Wish Upon A Dish: December 2010

December 31, 2010

Bonefish Grill Review

Very nice place, not over done. My first time.

What a wonderful dinner. A nice way to end the year. Christmas was not a family dinner this year, so if we wanted to see my in-laws, we had to meet at a place halfway between.

I started out having, not 1, but 2 Fresh Apple Martini's. They went down smooooooooth. The Nudge had the usual Grey Goose Martini, Up, with a twist.
Soon as my BIL, SIL and niece arrived we ordered starters. Everyone was pretty hungry, which helped because the food never stopped all night.

We started out sharing  appetizers. I have the pics of the ones we gobbled up.

The dumplings were tasty and provided the crunch of the 3.
The calamari was tender and provided the heat of the 3.
The mussels were OUT OF THIS WORLD and I wish I had the recipe. I couldn't stop dipping the bread in the sauce, it was that good. I just did not want to fill up and not enjoy my main dish which was the Spinach Bacon Gorgonzola Norwegian Salmon served with their butter wine sauce.

I was the best salmon I ever had in a restaurant. I can never get good salmon around here. I was not disappointed.

The Nudge had the Mahi Mahi Lobster Thermador. He has had that before.
Guess he liked it.

Our niece had the American Kobe Burger and said it was the juiciest, beefiest burger she ever had. Another score.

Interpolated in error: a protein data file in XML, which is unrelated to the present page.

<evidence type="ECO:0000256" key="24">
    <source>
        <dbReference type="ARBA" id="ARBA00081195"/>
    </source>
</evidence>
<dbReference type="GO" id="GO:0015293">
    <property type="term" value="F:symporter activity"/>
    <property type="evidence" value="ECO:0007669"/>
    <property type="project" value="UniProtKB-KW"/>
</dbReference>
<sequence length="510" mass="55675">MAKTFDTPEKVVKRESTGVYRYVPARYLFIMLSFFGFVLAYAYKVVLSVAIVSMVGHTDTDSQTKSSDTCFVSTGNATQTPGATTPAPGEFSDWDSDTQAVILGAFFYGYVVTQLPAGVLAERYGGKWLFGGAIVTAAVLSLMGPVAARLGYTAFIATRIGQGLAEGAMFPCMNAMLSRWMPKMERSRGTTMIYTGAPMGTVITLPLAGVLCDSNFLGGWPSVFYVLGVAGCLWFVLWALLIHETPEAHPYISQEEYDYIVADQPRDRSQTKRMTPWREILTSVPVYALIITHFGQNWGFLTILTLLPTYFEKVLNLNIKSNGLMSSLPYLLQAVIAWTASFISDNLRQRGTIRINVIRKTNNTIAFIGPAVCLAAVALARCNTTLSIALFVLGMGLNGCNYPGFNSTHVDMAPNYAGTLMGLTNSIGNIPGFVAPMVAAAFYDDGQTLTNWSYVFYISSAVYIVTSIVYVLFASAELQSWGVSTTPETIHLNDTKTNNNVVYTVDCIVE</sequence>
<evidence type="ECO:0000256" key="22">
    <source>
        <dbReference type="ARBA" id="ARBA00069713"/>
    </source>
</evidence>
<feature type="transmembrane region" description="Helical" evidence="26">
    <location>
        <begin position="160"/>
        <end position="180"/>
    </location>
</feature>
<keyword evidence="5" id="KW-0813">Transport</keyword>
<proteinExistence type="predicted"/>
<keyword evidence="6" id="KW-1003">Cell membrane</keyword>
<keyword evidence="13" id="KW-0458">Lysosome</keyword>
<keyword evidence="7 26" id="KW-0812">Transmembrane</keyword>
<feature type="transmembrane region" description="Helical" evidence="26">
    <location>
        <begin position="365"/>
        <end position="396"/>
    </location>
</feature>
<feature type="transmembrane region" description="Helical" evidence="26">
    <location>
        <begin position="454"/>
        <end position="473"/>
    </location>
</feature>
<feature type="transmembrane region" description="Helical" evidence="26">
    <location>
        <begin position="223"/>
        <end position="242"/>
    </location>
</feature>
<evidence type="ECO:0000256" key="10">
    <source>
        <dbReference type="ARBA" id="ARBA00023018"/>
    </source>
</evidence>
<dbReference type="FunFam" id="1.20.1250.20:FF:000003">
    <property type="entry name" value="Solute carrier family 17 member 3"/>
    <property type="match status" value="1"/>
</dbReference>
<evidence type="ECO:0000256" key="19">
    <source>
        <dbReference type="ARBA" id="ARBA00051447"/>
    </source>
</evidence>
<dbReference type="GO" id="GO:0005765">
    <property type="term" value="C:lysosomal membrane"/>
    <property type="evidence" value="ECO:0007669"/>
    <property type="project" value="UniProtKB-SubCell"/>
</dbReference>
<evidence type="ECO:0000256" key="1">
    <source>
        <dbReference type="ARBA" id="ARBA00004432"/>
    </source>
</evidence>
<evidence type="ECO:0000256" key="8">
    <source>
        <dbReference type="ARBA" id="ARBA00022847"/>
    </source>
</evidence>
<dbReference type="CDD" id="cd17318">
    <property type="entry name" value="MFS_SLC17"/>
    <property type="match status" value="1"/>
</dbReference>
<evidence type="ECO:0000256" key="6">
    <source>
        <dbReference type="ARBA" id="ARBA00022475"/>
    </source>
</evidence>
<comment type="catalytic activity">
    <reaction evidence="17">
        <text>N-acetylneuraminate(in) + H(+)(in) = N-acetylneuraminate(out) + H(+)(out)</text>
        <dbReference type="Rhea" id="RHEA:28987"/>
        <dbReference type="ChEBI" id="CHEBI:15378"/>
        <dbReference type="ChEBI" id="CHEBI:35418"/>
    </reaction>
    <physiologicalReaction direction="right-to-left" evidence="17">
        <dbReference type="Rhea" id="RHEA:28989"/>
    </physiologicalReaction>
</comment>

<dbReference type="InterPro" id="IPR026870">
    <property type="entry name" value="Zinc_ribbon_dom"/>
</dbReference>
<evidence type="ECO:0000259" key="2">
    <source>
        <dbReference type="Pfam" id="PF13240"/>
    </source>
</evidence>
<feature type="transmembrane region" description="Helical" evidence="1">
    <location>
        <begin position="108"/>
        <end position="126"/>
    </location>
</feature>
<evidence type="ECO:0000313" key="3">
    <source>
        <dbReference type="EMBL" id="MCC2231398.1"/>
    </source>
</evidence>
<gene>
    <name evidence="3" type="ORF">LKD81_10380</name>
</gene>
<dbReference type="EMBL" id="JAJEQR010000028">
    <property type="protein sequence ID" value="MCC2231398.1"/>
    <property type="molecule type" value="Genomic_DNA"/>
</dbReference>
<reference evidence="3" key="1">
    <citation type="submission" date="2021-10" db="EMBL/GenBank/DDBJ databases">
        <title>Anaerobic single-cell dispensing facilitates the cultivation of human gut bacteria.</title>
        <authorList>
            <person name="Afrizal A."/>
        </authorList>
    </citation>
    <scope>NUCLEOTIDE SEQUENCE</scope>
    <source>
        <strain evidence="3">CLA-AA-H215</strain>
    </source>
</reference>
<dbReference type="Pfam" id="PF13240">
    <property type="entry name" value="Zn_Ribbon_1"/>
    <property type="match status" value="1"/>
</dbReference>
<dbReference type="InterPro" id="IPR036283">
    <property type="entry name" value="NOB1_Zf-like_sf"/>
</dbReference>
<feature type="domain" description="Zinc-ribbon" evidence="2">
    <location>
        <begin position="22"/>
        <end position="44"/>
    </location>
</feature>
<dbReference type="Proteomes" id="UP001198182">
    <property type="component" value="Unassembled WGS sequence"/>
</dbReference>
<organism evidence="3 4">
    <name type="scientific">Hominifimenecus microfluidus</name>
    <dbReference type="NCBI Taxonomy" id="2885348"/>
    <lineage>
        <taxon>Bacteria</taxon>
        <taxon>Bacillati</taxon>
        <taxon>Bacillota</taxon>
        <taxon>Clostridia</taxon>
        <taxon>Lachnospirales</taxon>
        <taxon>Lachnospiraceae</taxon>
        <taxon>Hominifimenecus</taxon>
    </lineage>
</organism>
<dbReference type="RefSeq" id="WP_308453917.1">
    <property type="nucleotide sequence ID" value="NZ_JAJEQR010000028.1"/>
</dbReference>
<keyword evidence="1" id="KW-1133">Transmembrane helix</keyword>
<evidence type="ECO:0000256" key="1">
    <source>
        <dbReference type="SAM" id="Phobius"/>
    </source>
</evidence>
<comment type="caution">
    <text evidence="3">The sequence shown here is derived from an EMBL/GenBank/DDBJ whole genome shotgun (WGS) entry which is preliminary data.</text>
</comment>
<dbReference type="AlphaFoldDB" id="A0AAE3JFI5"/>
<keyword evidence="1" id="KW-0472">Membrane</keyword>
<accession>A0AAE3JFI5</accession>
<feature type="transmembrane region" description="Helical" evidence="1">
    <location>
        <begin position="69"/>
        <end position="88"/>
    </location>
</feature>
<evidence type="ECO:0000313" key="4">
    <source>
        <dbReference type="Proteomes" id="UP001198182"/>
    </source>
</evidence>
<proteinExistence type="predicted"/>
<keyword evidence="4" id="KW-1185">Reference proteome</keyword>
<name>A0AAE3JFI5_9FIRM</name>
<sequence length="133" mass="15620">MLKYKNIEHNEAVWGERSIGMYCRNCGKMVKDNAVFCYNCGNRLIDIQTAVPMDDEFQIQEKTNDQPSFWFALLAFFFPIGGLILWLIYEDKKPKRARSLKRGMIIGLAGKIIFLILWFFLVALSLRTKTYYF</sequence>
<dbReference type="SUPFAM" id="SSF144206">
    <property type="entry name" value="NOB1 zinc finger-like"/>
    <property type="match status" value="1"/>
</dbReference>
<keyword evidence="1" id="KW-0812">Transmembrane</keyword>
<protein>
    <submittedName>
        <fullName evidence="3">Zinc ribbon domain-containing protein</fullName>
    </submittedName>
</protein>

For dessert I ordered the Key Lime Pie, The Nudge ordered a regular Creme Brulee and his niece is a chocoholic so she ordered the Chocolate Creme brulee. My pie was wonderfully tart (I never see Key Lime Pie on any menus around here), the creme brulees were basically a standard good brulee recipe, nothing wow there.

An Irish Coffee, a Baileys Coffee, an espresso and Sambuca and then bye bye, goodnight.

All in all I give this dinner a 4.5 out of 5.
Minus points for NO oysters and the scallops were blah.

I would go again and again if the distance was closer. Tough drive to make if you want to imbibe.

December 27, 2010

Pipette, meat sauce and a fan roll

Sometimes a good ole bowl of pasta with a homemade lite meat sauce is the best thing to eat on a cold winter's night.

Pair that up with a batch of homemade Fan Rolls (or pull-aparts) and you have a very nice, not so heavy, meal.

I think we will try to head out tomorrow and get my Dad's stuff done. This way I can come back north and have the New Year's dinner with my brother-in-law and wife.

Buttermilk Pull-Aparts
1/2 cup warm water (105-115F)
4 1/2 teaspoons active dry yeast
3/4 cup warm buttermilk (105-115F)
1/3 cup butter or butter spread, melted
1/4 cup sugar
1 1/2 teaspoons salt
1/4 teaspoon baking soda
4 cups AP flour + more if needed
1 egg, beaten
Place water in bowl of mixer or into a large warmed bowl.
Sprinkle in yeast; stir until dissolved. Add warm buttermilk, 1/3 cup melted butter, sugar, salt and 1 1 /2 cups flour; blend well.
Stir in egg and enough remaining flour to make a stiff dough. Place in greased bowl; turn to grease top. Cover with plastic wrap and refrigerate 2 to 24 hours.
Remove from refrigerator. Punch dough down.
Divide the dough into 3 portions. I freeze 2 of them.